Visa and Mastercard are contesting a fresh round of litigation over store fees, with their lawyers telling a London tribunal on Monday that the planned collective actions serve no purpose.
In London, the two companies are already facing a slew of lawsuits over so-called multilateral interchange fees, which shops pay when customers use a card to shop.
Hundreds of claimants have filed lawsuits against Visa and Mastercard at London’s Competition Appeal Tribunal, which is now juggling the numerous claims.
Special purpose vehicle Commercial and Interregional Card Claims (CICC) brought another set of lawsuits against Visa and Mastercard last year, seeking damages on behalf of merchants which were allegedly overcharged.
CICC is asking the tribunal to certify its cases under the United Kingdom’s collective proceedings regime, which is roughly equivalent to the class action regime in the United States.
Its lawyer Michael Bowsher said on Monday that claimants in its cases would include small businesses who had not sued Visa or Mastercard because of a lack of resources or their “risk appetite”.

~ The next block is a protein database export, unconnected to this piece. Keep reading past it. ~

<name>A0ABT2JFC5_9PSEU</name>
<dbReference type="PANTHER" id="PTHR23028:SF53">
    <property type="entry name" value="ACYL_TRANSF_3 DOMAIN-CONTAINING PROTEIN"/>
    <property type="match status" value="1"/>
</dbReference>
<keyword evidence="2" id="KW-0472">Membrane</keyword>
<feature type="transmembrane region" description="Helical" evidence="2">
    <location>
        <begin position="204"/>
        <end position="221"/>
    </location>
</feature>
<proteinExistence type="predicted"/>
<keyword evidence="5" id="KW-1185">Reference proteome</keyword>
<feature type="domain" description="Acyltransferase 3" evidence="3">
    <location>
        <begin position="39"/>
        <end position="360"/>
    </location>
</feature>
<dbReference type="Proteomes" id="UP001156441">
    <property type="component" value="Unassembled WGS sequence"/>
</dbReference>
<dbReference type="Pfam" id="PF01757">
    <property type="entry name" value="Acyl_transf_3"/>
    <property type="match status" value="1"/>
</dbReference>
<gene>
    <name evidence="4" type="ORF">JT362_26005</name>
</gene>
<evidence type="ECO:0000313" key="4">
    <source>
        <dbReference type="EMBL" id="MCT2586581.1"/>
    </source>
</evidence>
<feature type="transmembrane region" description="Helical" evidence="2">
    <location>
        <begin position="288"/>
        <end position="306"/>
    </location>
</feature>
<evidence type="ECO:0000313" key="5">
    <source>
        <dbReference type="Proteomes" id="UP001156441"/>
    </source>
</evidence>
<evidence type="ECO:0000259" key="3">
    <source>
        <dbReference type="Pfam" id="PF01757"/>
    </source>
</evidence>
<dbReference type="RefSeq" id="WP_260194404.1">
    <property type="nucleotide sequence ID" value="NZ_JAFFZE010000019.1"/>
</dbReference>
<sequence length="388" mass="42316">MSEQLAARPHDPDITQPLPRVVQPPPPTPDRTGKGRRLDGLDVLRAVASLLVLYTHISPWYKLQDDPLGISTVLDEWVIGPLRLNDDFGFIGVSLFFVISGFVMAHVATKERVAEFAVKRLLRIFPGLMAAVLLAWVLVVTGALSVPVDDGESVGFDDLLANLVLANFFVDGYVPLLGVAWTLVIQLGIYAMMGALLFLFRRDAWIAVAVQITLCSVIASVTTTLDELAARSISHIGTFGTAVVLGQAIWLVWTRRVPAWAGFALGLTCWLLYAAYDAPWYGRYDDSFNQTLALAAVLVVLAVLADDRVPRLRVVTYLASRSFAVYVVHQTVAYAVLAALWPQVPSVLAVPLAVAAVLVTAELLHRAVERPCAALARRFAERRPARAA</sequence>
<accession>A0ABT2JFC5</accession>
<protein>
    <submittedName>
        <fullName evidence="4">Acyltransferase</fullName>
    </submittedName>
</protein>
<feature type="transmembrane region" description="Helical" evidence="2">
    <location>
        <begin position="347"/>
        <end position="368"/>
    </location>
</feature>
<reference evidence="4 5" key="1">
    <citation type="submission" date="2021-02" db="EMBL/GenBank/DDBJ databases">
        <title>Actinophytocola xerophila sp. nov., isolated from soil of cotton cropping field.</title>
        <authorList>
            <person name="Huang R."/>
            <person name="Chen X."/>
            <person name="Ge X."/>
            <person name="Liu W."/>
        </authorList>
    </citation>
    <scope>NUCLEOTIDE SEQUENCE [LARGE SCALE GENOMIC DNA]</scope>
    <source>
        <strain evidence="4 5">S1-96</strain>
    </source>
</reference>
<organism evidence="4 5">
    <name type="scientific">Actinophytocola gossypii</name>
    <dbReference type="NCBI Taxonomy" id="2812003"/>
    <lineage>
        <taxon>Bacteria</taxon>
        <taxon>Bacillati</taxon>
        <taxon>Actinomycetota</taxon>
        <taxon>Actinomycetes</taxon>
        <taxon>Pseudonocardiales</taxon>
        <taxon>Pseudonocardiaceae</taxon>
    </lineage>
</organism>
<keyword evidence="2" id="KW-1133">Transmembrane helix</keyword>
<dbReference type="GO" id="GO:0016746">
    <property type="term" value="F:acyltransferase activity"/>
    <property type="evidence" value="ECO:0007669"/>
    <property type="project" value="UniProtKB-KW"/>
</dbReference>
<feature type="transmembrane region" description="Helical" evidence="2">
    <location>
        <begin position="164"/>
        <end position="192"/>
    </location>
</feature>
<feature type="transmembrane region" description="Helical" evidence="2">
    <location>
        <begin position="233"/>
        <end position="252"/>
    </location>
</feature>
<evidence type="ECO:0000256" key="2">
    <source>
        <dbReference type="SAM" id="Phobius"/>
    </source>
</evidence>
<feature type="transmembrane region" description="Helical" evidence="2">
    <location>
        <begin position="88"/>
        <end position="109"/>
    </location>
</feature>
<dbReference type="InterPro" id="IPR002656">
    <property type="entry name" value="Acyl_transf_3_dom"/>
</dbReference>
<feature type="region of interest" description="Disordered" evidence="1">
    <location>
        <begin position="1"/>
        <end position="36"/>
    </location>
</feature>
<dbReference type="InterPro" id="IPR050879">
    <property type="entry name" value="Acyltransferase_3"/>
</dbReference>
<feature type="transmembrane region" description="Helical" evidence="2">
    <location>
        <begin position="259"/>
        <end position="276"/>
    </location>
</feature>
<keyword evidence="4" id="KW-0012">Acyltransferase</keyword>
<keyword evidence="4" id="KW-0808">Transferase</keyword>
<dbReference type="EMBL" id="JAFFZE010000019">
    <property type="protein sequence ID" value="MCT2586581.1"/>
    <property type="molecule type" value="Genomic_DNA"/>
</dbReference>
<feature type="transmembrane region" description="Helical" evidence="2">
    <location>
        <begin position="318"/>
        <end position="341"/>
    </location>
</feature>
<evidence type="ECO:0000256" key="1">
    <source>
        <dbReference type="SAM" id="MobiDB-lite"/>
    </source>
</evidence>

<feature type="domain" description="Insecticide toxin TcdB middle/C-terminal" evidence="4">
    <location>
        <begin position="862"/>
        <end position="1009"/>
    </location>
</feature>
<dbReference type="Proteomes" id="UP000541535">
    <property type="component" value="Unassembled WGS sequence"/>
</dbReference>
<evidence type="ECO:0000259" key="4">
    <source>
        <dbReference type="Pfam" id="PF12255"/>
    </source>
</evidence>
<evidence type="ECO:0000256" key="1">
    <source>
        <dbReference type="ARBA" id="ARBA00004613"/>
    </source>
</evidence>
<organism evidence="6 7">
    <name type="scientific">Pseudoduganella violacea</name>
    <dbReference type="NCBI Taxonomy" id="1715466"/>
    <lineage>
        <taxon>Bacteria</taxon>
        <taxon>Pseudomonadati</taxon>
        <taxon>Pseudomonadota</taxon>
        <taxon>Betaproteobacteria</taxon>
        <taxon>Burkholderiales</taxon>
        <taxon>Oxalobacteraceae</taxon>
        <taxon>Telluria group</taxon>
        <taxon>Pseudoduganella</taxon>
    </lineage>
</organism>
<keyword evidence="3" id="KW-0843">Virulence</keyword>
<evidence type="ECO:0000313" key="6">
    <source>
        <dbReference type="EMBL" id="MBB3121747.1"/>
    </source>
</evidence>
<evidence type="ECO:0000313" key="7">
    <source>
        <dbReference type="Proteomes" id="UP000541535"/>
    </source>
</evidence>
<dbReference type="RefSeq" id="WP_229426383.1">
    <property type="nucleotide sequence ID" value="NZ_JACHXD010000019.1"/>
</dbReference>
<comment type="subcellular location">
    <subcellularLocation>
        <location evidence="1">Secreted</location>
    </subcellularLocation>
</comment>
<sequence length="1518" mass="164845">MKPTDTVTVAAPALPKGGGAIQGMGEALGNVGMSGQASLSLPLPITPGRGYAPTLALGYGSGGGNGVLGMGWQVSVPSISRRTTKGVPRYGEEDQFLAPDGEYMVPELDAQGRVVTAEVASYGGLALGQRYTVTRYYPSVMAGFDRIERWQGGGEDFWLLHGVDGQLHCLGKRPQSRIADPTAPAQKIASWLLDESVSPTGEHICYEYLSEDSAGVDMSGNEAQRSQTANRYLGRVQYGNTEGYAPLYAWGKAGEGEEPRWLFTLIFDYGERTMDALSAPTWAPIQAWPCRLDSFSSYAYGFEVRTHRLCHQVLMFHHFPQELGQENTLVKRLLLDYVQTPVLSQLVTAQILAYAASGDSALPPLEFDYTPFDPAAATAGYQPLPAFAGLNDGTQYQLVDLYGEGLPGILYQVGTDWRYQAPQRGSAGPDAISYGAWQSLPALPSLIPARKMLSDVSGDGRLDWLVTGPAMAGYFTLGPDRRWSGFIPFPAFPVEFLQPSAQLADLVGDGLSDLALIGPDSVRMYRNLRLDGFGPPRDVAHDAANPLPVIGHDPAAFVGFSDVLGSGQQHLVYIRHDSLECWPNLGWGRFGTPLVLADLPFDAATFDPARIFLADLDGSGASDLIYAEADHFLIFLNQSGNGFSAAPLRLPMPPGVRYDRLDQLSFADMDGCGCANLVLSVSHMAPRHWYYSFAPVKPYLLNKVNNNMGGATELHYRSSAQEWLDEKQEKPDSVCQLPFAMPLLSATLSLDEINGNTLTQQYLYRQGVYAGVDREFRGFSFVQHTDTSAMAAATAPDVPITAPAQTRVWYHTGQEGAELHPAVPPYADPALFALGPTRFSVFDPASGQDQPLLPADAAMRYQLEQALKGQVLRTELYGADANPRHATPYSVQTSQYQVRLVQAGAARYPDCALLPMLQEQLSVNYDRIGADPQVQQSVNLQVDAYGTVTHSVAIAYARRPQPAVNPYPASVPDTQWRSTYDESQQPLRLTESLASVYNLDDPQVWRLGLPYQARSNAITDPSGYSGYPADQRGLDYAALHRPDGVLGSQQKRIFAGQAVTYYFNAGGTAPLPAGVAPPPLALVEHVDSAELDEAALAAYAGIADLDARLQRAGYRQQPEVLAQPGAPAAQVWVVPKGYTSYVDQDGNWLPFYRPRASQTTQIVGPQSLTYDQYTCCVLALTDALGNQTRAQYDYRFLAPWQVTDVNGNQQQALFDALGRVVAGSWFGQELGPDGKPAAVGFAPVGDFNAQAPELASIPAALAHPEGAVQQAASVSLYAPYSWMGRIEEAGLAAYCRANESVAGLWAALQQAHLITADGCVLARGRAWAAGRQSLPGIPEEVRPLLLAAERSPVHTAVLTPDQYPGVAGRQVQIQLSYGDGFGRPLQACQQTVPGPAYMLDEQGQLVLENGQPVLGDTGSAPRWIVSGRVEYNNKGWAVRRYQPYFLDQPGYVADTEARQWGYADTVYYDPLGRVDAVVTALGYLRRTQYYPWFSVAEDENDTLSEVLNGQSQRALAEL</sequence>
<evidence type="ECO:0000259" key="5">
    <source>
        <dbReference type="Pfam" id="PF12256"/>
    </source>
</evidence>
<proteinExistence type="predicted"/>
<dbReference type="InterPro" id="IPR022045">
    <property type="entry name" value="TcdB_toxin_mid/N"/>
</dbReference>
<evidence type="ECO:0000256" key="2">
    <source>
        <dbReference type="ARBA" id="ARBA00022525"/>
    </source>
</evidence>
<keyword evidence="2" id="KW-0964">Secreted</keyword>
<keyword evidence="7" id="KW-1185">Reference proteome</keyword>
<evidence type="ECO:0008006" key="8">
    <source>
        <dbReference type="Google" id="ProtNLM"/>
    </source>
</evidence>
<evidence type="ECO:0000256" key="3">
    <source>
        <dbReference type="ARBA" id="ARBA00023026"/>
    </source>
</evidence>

He argued that permitting CICC’s lawsuits to proceed would “ensure that the benefits of justice and compensation are not limited to a narrow slice” of potential claimants.
Bowsher said in written arguments that the majority of potential claimants – as many as 85% in the case of Visa – have not yet brought lawsuits.
But Visa and Mastercard’s lawyers say the need for collective proceedings is undermined by the fact that thousands of merchants have already sued them.
Visa’s lawyer Brian Kennelly said in court filings that more than 2,300 UK claimants are currently suing Visa, with more than 250 having a turnover of less than 5 million pounds ($4 million).
“These proposed collective proceedings are not, therefore, about providing access to justice to those who cannot seek it for themselves,” he added.
Mastercard’s lawyer Sonia Tolaney also said the cases should not be certified, arguing in court filings that CICC’s cases could disrupt existing lawsuits.